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For the village in Iran, see Harijan, Iran.

Harijan (Hindustani: हरिजन (Devanagari), ہریجن (Nastaleeq); translation: "Child of Hari/Vishnu") is a term popularized by Mohandas Gandhi for referring to Dalits, traditionally considered to be untouchable.

Though Gandhi popularized it, the word harijan was coined by Gujarati poet-saint Narasimha Mehta.[1][2] According to other source the medieval devotional poet Gangasati used the term to refer to herself during the Bhakti movement, a period in India that gave greater status and voice to women while challenging the legitimacy of caste. Gangasati lived around the 12th-14th centuries and wrote in the Gujarati language.[3]

Harijans newspaper

Harijan: Mohandas Gandhi's publication[edit]

Gandhi started publishing a weekly journal by the same name Harijan on 11 February 1932 from Yerwada Jail during the British rule in India.[4] He created three publications: Harijan in English (from 1933 to 1948), Harijan Bandu in Gujarati,[5] and Harijan Sevak in Hindi.[6] These newspapers found Gandhi concentrating on social and economic problems, much as his earlier English newspaper, Young India, had done from 1919 to 1932.[7]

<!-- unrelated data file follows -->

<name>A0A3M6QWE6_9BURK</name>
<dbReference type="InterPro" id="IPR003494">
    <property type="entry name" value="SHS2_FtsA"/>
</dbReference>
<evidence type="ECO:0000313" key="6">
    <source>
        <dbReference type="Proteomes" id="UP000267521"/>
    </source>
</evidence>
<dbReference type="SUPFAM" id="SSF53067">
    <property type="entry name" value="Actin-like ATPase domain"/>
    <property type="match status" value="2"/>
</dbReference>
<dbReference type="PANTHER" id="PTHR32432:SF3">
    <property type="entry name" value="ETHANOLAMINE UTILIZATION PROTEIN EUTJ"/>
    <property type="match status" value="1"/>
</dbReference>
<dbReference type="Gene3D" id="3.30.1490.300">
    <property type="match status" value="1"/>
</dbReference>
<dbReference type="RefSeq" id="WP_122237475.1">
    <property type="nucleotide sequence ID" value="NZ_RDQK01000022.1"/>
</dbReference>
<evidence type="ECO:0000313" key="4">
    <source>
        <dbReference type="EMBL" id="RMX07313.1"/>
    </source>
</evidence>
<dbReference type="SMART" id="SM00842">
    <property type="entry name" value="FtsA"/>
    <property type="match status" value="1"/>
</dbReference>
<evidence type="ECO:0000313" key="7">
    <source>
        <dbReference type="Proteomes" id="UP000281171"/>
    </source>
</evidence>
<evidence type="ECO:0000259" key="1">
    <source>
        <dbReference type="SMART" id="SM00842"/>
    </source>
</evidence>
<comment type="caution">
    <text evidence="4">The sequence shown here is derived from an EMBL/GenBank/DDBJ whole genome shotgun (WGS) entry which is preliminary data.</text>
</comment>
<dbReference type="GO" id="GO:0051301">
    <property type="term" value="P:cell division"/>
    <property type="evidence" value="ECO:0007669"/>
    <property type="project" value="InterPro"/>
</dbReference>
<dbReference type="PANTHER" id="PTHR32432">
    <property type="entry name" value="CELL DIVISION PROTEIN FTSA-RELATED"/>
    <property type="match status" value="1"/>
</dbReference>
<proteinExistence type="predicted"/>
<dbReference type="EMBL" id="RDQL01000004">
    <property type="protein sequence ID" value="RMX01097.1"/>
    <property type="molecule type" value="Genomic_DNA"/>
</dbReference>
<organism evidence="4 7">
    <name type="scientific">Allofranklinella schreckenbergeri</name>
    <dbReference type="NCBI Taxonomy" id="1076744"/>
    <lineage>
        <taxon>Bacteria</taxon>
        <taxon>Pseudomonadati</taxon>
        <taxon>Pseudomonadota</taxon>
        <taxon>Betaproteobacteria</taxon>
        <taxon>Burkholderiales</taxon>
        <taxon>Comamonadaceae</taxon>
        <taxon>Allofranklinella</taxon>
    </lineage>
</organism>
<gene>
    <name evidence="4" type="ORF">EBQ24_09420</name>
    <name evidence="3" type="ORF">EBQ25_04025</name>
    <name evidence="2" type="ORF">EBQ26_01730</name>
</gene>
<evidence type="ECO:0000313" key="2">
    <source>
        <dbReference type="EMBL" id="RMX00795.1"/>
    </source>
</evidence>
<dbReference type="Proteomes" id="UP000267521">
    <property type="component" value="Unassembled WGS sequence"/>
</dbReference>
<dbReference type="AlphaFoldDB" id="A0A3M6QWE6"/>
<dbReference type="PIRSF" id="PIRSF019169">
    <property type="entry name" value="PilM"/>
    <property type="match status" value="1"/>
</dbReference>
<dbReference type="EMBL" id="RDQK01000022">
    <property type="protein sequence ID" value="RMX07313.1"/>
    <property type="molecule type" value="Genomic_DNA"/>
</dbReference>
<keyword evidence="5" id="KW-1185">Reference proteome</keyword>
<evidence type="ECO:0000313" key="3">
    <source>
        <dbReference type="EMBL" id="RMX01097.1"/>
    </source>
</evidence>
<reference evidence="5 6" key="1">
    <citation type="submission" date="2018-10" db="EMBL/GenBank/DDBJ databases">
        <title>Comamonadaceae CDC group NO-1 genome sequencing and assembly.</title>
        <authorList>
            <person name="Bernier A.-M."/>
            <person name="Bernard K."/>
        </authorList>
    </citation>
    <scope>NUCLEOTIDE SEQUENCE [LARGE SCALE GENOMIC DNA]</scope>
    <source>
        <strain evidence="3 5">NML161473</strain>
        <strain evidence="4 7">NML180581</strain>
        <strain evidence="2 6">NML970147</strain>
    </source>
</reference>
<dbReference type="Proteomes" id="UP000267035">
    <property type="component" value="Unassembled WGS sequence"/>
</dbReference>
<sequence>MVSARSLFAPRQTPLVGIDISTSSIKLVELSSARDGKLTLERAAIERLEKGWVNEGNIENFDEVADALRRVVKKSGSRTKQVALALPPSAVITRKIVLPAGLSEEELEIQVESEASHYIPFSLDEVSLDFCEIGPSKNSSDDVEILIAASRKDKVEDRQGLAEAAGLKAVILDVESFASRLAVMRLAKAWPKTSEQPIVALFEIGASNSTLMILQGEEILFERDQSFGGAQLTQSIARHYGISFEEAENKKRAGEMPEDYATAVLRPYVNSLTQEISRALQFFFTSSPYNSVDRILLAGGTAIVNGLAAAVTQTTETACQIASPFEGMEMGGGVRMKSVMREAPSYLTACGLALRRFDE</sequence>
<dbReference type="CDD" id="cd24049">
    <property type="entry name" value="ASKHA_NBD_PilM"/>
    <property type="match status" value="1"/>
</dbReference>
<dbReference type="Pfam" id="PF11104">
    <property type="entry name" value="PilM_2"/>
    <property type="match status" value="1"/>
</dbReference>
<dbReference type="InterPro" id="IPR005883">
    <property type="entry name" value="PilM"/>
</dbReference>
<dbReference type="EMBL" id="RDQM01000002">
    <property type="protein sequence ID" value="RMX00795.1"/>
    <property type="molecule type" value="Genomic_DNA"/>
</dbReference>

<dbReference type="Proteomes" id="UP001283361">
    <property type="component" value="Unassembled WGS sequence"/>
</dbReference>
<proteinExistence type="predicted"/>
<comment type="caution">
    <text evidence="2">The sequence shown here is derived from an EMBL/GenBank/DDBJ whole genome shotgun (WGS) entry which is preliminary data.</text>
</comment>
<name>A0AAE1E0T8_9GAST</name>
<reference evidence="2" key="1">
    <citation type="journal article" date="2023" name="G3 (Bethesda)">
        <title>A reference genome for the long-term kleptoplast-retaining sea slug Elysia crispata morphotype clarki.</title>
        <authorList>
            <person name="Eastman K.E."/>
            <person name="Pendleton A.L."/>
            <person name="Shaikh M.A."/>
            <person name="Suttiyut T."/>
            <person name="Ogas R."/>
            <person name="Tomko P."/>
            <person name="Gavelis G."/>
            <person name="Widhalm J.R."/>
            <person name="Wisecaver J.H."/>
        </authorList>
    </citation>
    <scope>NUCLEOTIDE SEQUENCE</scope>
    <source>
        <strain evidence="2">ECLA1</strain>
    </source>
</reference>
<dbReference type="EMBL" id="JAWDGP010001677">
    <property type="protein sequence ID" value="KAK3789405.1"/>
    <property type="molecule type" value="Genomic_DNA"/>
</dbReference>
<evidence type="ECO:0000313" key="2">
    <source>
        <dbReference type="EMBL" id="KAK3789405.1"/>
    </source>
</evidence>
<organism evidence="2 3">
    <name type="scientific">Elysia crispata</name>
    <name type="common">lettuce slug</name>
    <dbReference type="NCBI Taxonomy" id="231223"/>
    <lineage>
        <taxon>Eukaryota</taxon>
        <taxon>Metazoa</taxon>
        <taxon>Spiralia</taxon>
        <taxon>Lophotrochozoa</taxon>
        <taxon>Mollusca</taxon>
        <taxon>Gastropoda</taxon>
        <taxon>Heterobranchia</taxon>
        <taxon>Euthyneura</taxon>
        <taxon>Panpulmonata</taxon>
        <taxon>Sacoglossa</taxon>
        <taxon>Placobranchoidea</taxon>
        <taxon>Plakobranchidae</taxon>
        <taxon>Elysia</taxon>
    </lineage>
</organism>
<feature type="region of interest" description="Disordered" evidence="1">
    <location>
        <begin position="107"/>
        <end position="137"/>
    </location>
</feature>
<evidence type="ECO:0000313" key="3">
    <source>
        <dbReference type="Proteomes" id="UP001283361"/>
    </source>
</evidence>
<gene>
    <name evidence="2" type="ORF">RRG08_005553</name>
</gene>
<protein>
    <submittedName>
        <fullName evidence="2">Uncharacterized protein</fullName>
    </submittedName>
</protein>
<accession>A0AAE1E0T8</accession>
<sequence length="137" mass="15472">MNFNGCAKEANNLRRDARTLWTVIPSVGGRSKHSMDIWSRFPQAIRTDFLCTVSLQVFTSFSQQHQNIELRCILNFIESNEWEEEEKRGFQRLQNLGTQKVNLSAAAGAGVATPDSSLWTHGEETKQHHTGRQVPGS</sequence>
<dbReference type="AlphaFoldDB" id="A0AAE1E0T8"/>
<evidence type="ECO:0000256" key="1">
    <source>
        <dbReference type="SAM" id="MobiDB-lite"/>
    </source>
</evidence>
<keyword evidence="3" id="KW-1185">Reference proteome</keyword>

See also[edit]


  1. ^ "Origin of name 'Harijan'". mkgandhi.org. Retrieved 18 April 2014. 
  2. ^ B. N. Srivastava (1997). Manual Scavenging in India: A Disgrace to the Country. Concept Publishing Company. p. 15. ISBN 9788170226390. 
  3. ^ "The Sacred and Profane in the Bhakti Religious Tradition." Women Writing in India, vol 1. Tharu & Lalita, eds. Feminist Press at CUNY, 1993.
  4. ^ Archives of Harijan 11 February 1933
  5. ^ Harijan Bandu
  6. ^ Harijan Sevak
  7. ^ Gandhi As A Journalist


External Links[edit]